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Re: Agenda for the 2022-05-25 SG16 telecon

From: Hubert Tong <hubert.reinterpretcast_at_[hidden]>
Date: Fri, 20 May 2022 23:52:20 -0400
On Fri, May 20, 2022 at 1:18 PM Tom Honermann via SG16
<sg16_at_[hidden]> wrote:
> On 5/20/22 12:34 PM, Tom Honermann via SG16 wrote:
> SG16 will hold a telecon on Wednesday, May 25th, at 19:30 UTC (timezone conversion).
> The agenda is:
> D2572R0: std::format() fill character allowances
> Continue review pending the availability of an updated revision.
> L2/22-072R: Proposal for amendments to UAX#9 and UAX#31
> Review for familiarity and relevance to P1949: C++ Identifier Syntax using Unicode Standard Annex 31.
> L2/22-072R was produced by the Unicode Source Code Ad-Hoc Group and adopted in April into the proposed updates for Unicode 15 per the Draft Minutes of UTC Meeting 171. Thanks are owed to Robin Leroy (CC'd) for bringing this paper to our attention. The paper discusses handling of source code that contains characters that have right-to-left (RTL) directionality. The changes made to UAX#9 (Unicode Bidirectional Algorithm) (in yellow highlight) are concerned with presentation of source code and is therefore more of a concern for SG15 (Tooling) where it would be applicable to compilers (e.g., in diagnostics), editors, code review tools, etc... The changes to UAX#31 (Unicode Identifier and Pattern Syntax) (in yellow highlight) clarify that rule UAX31-R3 is applicable to programming languages and present an example illustrating how use of LEFT-TO-RIGHT MARK (LRM) and RIGHT-TO-LEFT MARK (RLM) as whitespace characters (but not in isolation) may be desirable so that source code rendered as plain text does not present the source code in a confusing or surprising manner. The adopted changes suggest (at least) the following items for us to consider:
> [uaxid.pattern]p2, as added by P1949, states that UAX31-R3 is not applicable to C++ but in light of the updates above, that is not correct. The entry should be updated to state our conformance and possibly declare a profile for our use of Pattern_White_Space and Pattern_Syntax characters.
> Per the example added to UAX31-R3, consider allowing LRM and RLM to appear in whitespace (this would be an additional change to consider on top of P2348: Whitespaces Wording Revamp after C++23 pending updated Unicode guidance).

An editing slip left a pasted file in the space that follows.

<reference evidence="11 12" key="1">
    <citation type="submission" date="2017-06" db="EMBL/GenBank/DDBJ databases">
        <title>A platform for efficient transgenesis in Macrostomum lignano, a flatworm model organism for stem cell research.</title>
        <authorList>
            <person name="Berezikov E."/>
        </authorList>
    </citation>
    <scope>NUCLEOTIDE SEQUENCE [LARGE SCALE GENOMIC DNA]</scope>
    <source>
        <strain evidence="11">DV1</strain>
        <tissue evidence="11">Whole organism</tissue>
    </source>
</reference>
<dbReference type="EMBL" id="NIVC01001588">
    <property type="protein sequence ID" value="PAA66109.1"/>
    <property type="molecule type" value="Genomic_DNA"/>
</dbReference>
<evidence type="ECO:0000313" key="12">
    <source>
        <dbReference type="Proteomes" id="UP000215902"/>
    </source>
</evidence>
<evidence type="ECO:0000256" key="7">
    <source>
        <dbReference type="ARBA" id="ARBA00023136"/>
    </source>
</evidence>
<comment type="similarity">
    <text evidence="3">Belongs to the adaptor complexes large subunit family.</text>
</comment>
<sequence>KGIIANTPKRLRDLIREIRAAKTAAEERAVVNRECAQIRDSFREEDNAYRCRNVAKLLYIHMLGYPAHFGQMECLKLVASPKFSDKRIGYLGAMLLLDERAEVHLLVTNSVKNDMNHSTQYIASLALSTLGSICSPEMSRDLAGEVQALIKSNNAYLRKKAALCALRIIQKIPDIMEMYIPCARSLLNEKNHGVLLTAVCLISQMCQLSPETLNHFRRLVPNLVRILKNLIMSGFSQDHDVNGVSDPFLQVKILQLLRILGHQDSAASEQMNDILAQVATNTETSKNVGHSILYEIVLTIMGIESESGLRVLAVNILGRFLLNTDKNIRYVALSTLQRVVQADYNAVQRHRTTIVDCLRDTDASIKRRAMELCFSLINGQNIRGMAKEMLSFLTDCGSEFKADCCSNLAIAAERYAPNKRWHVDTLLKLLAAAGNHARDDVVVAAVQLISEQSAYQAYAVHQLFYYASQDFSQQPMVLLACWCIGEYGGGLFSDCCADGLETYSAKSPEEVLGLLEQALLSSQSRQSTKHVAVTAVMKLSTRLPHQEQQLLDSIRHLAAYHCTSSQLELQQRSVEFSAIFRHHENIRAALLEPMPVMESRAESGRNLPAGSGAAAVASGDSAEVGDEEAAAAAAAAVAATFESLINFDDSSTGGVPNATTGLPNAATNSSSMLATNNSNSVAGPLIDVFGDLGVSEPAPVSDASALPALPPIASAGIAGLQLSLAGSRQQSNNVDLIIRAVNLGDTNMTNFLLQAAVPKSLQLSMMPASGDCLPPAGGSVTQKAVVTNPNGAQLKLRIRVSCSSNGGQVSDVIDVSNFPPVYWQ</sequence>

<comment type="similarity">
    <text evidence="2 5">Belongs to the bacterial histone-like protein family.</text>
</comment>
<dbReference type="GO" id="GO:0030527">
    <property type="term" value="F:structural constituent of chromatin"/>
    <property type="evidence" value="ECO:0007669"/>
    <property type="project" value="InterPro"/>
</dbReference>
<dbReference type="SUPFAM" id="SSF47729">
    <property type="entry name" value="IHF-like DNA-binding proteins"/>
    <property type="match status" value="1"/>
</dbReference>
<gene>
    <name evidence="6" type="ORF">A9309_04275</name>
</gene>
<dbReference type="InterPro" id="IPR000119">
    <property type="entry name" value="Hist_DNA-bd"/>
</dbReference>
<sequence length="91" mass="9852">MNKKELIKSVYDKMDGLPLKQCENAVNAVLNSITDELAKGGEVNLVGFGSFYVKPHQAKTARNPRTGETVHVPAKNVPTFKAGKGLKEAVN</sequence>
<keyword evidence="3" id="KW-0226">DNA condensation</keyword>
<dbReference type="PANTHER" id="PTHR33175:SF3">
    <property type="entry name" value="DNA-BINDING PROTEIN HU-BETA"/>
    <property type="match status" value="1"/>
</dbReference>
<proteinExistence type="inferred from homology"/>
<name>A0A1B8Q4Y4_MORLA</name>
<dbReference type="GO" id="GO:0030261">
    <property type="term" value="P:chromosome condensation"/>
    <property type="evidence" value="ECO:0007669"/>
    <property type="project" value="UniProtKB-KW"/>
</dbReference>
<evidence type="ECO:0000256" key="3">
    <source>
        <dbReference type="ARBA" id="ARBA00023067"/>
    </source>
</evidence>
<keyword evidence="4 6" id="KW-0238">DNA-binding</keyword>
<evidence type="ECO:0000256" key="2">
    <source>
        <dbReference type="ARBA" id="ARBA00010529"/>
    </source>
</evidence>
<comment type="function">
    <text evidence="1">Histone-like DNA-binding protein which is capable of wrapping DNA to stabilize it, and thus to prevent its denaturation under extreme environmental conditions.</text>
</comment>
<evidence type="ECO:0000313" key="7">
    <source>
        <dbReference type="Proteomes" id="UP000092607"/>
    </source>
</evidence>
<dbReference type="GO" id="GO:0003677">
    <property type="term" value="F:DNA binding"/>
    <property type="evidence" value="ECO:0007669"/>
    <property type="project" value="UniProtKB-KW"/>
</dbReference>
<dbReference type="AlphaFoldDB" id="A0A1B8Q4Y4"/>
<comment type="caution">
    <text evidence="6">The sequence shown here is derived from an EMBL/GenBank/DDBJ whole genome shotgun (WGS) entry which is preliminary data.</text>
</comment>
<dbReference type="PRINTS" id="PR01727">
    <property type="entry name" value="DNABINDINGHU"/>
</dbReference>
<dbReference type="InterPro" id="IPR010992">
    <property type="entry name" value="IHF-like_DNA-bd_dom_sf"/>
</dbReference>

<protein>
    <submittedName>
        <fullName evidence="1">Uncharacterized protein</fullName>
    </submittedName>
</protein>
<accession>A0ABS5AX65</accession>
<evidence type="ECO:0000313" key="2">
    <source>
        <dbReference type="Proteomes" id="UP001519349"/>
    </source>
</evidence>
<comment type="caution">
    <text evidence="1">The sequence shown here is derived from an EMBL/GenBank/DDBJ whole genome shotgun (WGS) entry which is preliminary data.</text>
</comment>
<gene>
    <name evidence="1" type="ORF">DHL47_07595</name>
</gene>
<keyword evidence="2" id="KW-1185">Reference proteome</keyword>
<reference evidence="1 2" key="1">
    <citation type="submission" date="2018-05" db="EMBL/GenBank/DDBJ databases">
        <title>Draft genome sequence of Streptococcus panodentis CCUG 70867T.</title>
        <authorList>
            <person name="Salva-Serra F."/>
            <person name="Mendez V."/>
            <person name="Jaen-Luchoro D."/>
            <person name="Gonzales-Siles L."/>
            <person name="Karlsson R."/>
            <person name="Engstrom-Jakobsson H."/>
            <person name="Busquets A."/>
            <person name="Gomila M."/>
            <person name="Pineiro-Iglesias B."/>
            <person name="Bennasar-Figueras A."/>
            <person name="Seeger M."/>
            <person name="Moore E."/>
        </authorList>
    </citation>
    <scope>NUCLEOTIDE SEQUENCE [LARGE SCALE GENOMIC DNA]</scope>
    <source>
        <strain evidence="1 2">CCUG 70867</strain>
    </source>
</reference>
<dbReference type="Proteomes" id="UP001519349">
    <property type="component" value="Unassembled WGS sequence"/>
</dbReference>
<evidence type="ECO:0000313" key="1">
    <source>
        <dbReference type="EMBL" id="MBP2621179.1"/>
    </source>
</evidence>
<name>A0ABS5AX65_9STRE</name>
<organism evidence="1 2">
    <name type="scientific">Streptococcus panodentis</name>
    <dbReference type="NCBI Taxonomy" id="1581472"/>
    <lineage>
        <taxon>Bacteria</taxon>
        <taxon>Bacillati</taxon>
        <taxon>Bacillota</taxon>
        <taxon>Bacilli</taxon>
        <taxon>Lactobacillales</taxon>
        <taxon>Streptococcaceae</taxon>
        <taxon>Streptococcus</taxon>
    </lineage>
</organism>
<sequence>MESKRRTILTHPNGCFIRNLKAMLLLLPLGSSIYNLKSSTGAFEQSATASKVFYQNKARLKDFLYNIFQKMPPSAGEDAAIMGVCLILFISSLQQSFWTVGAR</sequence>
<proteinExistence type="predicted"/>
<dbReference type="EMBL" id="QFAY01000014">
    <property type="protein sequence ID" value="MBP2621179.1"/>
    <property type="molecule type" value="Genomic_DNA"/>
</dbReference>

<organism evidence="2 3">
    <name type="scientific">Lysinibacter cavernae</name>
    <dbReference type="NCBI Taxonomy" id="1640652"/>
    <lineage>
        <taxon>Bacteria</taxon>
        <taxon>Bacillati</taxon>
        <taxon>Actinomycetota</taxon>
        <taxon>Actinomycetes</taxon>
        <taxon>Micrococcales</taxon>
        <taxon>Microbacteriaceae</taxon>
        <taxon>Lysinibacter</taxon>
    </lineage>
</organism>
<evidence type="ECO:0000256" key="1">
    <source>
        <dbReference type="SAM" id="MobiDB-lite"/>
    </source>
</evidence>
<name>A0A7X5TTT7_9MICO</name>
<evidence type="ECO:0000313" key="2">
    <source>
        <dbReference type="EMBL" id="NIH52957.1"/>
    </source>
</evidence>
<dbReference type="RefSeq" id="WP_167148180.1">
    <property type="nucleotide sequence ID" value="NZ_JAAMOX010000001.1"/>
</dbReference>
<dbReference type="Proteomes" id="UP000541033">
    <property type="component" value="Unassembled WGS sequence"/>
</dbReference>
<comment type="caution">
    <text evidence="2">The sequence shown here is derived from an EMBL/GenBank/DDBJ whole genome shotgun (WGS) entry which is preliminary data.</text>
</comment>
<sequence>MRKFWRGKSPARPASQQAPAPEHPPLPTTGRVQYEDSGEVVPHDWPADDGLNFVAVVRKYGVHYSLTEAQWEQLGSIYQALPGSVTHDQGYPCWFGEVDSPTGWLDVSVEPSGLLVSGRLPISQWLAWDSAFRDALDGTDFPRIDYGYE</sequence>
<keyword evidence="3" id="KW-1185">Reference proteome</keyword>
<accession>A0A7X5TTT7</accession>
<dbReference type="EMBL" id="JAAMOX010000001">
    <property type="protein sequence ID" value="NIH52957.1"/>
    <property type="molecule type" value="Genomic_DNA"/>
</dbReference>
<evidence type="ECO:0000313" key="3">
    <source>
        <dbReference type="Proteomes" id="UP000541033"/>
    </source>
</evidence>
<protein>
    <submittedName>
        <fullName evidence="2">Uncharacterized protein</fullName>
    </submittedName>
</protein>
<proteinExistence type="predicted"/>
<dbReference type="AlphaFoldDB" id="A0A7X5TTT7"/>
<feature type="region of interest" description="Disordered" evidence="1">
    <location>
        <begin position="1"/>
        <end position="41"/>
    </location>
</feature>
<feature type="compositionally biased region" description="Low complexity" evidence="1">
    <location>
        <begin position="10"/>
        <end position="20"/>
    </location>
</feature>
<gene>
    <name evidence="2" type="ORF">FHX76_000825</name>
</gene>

I am not convinced that the "as all and only those characters" wording
is good English.
That leads to a question of whether "as all, and as the only,
characters" is meant.

We will need to define a profile to comply anyway (because
line-separating whitespace matters for preprocessing).
That makes me wonder if the Unicode folks gave thoughts to Python and
its semantically-relevant indentation practices.

This section still talks a lot about "pattern languages", and its use
of "literal" is meant as "literal character to be matched".

So, do all of the characters in
need to be considered Pattern_Syntax for the C++ profile? It certainly
seems plausible that all characters subject to restricted "lexical
structure" are meant to be Pattern_Syntax for the purposes of the

Note: The characters not in the basic character set and not part of an
identifier won't need to be Pattern_Syntax under the profile. We error
on those outside of string/character literals.

I don't think the update has been done smoothly. The requirement
itself still seems mainly motivated by pattern languages. More
description of how to apply it to other programming languages would be
an improvement to the document.

> Consider proposing recommended display behaviors to SG15; presumably inline with HL4 from UAX#9 section 4.3, "Higher-Level Protocols". My understanding is that Microsoft Visual Studio implements this behavior. Opportunities for diagnostic improvements can be seen at https://godbolt.org/z/MM1xE5dM1 (note that the carat position is not aligned with the identifier it intends to highlight; this is because the code display and carat location are not in sync with regard to how RTL characters affect presentation).
> With regard to these last two items, https://godbolt.org/z/vzo996Gnr demonstrates what current compilers do if a LRM is inserted after the undefined identifier. All three compilers reject the LRM, but its presence corrects the source code display such that the carat alignment works as intended.
> Tom.
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Received on 2022-05-21 03:52:50